• Dumb Muscle: Defied - Many people think this of Nam-Ek, but he is actually quite intelligent, observant and is better at reading people than Zod at many points in the story.
  • Epic Hail: During the countdown to doomsday, Jor-El contemplates rigging some satellite dishes to appeal for help from neighboring star systems, before realizing that "[e]ven with a transmission spreading out at the speed of light, no rescuers could possibly hear him and respond soon enough. In the time remaining, Jor-El's call for help would barely reach the boundary of Rao's solar system."
  • Even Evil Has Loved Ones:
    • Zod took Nam-Ek in as a boy and genuinely cares about his well-being. The feeling is definitely mutual.
    • After Zod's downfall, he secretly wishes for Aethyr and Nam-Ek to denounce him so they won't suffer the same sentence as him: exile in the Phantom Zone.
  • Everyone Has Standards: Even the most selfish and abrasive members of the original council are disgusted when they watch the video of Gur-Va gleefully butchering endangered animals alive.
  • Evil Cannot Comprehend Good: One of Zod's defining characteristics and greatest weaknesses.
  • The Exile: Tyr-Us and Gal-Eth are both shown in malnourished, disheveled states after being forced out of their homes by Zod's loyalists.
  • Fluffy Tamer: Animal-lover Nam-Ek has a team of barely-domesticated hrakkas (big, vicious lizards) that he lovingly cares for.
  • Food Porn: The novel is loaded with extremely detailed descriptions of Kryptonian cuisine.
  • For the Evulz: The motivation behind Gur-Va, the Butcher of Kandor's slaughter of the animals in the Kandor Zoo.
  • For Want Of A Nail: As Zod realizes, if he hadn't been at officiating Jor-El and Lara's marriage, he might have been abducted with Kandor.
  • Freudian Excuse: Nam-Ek's father went crazy and killed the rest of his family when he was a child. Afterward Nam-Ek was raised by Zod, who cared for him but implicitly exposed the traumatized boy to a lot of scheming and violence during those impressionable years, causing Nam-Ek to see nothing wrong with being Zod's hatchet man.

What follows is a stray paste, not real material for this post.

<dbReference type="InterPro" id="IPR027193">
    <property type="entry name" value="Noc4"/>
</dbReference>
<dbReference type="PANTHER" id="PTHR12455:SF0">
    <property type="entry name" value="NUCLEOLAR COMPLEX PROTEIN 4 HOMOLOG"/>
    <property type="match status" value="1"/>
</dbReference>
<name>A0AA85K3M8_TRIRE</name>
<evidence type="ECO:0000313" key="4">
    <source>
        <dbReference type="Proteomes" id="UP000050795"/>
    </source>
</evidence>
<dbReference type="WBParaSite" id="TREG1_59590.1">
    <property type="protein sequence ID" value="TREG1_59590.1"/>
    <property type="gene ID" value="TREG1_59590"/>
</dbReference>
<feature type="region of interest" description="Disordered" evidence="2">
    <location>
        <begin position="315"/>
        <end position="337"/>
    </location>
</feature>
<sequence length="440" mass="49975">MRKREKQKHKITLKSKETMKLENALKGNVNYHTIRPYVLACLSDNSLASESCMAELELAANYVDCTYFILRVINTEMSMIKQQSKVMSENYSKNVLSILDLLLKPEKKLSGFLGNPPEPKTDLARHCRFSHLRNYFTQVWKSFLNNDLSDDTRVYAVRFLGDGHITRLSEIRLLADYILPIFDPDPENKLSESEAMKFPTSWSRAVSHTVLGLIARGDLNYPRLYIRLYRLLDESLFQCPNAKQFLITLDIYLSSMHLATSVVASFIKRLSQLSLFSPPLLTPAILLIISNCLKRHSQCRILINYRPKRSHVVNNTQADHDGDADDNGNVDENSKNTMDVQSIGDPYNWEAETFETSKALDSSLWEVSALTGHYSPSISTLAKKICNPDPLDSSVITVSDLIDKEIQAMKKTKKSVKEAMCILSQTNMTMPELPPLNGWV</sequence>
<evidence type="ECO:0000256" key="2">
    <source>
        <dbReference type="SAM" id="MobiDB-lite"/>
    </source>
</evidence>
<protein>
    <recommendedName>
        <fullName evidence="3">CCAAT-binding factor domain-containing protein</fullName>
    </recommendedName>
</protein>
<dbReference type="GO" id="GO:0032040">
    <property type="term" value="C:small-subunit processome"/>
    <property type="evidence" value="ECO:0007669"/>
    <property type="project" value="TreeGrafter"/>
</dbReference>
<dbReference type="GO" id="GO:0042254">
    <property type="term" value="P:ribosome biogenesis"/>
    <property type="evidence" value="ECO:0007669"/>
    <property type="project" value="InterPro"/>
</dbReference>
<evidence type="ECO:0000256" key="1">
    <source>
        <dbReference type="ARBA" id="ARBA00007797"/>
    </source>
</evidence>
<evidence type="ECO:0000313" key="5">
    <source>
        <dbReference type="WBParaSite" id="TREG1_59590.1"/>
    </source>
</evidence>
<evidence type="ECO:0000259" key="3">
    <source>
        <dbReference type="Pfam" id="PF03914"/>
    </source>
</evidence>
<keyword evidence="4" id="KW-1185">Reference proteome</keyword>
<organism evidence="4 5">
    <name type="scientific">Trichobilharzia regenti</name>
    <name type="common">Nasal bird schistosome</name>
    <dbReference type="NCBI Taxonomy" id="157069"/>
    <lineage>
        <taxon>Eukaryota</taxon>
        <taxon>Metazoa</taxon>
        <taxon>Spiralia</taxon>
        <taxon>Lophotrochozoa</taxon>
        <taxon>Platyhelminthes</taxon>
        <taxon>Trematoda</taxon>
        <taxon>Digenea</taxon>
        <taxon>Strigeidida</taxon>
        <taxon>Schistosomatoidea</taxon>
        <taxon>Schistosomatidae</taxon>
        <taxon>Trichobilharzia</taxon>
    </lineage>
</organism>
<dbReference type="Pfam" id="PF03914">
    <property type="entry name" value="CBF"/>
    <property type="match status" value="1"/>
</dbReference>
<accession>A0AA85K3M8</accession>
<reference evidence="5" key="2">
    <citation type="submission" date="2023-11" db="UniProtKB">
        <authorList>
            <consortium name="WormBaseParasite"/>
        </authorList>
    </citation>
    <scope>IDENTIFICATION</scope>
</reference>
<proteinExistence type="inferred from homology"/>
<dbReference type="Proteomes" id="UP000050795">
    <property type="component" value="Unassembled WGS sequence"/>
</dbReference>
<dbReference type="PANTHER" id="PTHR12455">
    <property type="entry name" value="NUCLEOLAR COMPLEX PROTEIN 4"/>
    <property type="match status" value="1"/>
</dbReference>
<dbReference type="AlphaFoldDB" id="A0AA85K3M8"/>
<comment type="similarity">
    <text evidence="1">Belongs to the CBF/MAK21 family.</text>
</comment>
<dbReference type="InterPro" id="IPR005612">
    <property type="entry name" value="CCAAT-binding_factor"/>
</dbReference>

• The Ghost: Although he has been dead centuries before the beginning of the story, Jax-Ur and his war against Krypton effects the story as much as many of the book's principles.
  • Hair of Gold, Heart of Gold: Lara Lor-Van is a blonde idealist.
  • Heel–Face Turn: No-Ton starts out as a loyal recruit for Zod's Ring of Strength, impassively watching Vor-On get Thrown from the Zeppelin. However, when Zod decides to destroy Borga City, No-Ton tips off Jor-EL so he can warn people and try to change Zod's mind. When Zod destroys Borga City anyway, No-Ton is described as "moving ponderously, as if weary beyond description." He then begins resisting Zod in other small ways offscreen before joining the government that replaces Zod.
  • Homeworld Evacuation: Jor-El gives No-Ton and the other councilors who believe his warnings about a cataclysm plans for a space ark. Despite their best efforts, building a fleet of evacuation ships from scratch in just three days is impossible, so they focus all of their efforts on finishing just one ship in the last seven hours. They don't finish it in time.
  • Hufflepuff House: The only Kryptonian cities to actually appear in the novel are Argo City, Borga City, Kandor, and Kryptonopolis (which is uninhabited until halfway through the novel). Important characters from the lakeside district of Orvai and the mining city Corril appear, but the cities themselves don't. A city named Ilonia is briefly mentioned three times, but receives no description.The rest of the planet's cities (of which there are at least seventeen), towns and villages are unnamed and only mentioned in passing to describe how the main characters; efforts are influencing people elsewhere.
  • Ignored Expert: Jor-El and Zor-El, mostly because no one understands their science and by the end of the story, Zod's pet engineer No-Ton becomes this as well.
  • I Have Your Wife: when Jor-El realizes what a ruthless dictator Zod is, he tries to leave Zod's forces only for Zod to take his wife Lara hostage.
  • Important Haircut: Or-Om isn't a major character, but he's repeatedly described as shaggy-haired while he's a mining industrialist and dissident against Zod. After he becomes a member of the Kryptonian Council, it's briefly mentioned that he's cut his long hair.
  • Impoverished Patrician: In the past, Mauro-Ji's family invested heavily in a vineyard that was wiped out by a blight, and an earthquake destroyed one of their mansions. He's still prominent enough to have a spot on the Kryptonian Council, but his family isn't very rich anymore.